As to the reference in point 2 of the motion that increased cancer incidence would not be measurable until 1996, I would note that birth defects from radiation received by the foetus, and some thyroid cancers as well as leukaemia are radiation health effects which are observable in the shorter term. The International Chernobyl Project reported in its detailed conclusion under the heading Current health effects attributed to radiation that,
"Reported adverse health effects attributed to radiation have not been substantiated either by those local studies which were adequately performed of by the studies under the project."
and under the heading Potential delayed health effects that,
"Available data reviewed do not provide an adequate basis for determining whether there has been an increase in leukaemia or thyroid cancers as a consequence of the accident ... On the basis of the doses estimated by the project and currently accepted radiation risk estimates, future increase over the natural incidence of all cancers or hereditary effects would be difficult to discern, even with large and well designed long term epidemiological studies."
Finally I will turn to point 3 in the Parliamentary Assembly motion which contains the following statement:
"Noting that those worst affected by the accident are the children of the Ukraine and, especially, Belarus, where 20% of the land is still contaminated;".
My comments here make reference to the detailed conclusions for health impact of the International Chernobyl Project which reported under the heading General health that,
"The children who were examined were found to be generally healthy ..."
and under the heading Thyroid gland disorders that,
"No abnormalities in either thyroid stimulating hormone (TSH) or free thyroid hormone (T4) were found in children examined. No statistically significant difference was found between surveyed contaminated and surveyed control settlements for any age group. Mean thyroid sizes and the size distributions were the same for populations of surveyed contaminated and surveyed control settlements. Thyroid nodules were extremely rare in children; they occurred in up to 15% of adults in both surveyed contaminated and surveyed control settlements. Project results are similar to those reported for populations in other countries."
and finally under the heading Hematology that,
"Some young children with low haemoglobin levels and low red cell counts were identified. However, there were no statistically significant differences between values for any age group of the population in surveyed contaminated and surveyed control settlements ... Immune systems ... do not appear to have been significantly affected by the accident."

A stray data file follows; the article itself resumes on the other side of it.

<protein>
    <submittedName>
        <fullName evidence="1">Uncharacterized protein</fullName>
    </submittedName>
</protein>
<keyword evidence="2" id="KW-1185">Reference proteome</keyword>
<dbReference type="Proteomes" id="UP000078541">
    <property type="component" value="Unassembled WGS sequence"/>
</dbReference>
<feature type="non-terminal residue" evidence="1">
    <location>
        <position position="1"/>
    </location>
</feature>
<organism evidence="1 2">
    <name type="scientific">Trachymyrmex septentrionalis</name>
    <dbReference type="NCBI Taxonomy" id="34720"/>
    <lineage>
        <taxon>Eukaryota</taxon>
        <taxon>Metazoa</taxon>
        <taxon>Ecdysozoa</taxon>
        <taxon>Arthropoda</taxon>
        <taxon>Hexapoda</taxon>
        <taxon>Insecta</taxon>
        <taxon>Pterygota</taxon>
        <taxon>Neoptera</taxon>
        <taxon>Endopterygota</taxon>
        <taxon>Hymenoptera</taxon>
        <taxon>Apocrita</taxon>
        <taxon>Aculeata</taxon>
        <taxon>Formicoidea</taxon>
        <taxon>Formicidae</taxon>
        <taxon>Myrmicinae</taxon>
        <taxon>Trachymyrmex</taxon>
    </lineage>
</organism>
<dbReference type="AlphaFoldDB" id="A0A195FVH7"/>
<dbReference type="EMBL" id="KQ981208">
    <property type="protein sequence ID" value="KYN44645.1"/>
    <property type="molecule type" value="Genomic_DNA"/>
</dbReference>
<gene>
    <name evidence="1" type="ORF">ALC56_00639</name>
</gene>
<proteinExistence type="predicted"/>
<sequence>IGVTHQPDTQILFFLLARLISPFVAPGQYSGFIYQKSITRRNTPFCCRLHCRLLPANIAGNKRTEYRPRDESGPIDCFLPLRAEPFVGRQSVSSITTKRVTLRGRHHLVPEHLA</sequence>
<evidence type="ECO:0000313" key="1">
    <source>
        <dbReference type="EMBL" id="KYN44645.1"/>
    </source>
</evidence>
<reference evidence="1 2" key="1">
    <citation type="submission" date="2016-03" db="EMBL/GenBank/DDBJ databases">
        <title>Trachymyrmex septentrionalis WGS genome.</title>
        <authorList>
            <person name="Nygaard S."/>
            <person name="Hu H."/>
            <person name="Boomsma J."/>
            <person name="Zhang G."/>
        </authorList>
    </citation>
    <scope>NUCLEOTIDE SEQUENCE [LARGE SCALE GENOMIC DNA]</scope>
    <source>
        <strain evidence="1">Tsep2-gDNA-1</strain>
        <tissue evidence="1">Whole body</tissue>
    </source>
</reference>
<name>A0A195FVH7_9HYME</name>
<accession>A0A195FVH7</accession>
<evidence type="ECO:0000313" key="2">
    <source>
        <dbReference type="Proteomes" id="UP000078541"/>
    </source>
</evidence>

Finally in closing may I note that there have also been studies conducted in Cuba and Israel of children who were reported to be resident within the 30 km radius of Chernobyl and also in Pripyat, the town adjacent to the Chernobyl plant site. Although no detailed documentation has been made available to allow an evaluation of the scientific validity of the investigations, the results have revealed no clinical or laboratory pathologies which could be directly related to the radiological consequences of the accident. There are current proposals for additional studies to examine the problem of thyroid cancers by independent experts under the auspices of WHO and the CEC, Brussels.
MOTION FOR A RECOMMENDATION ON THE CHILDREN OF CHERNOBYL
Statement made at the open hearing of 3 February 1992
Professor Hubert Planel
Faculty of Medicine, Toulouse
Co-ordinator of the Council of Europe's programme
for epidemiological information systems and aid to
medical decision (SIEAD - APO - Chernobyl)
As we know, in the immediate aftermath of the Chernobyl disaster, numerous measures were taken:
- to treat people exposed to heavy doses of radiation;
- to prevent thyroid afflictions, particularly among children;
- to protect the population from the effects of radioactive fallout, involving the evacuation of more than 100 000 people.
In addition, as radioactive fallout had affected vast areas of Ukraine, Belarus and the Russian Federation, dosimetric studies were rapidly carried out with a view to assessing the potential risks and carrying out or continuing evacuations.
An enormous amount of work was subsequently done by the Soviet authorities and a number of national or international bodies such as the SCPRI (France), the World Health Organisation (WHO) and the Vienna-based International Atomic Energy Agency (IAEA). The dosimetric studies carried out at the time on the soil, in the air and on foodstuffs were vitally important, as it was possible to assess the impact of the Chernobyl disaster on the basis of the results and, in particular, to estimate the risks of cancer among adults and children.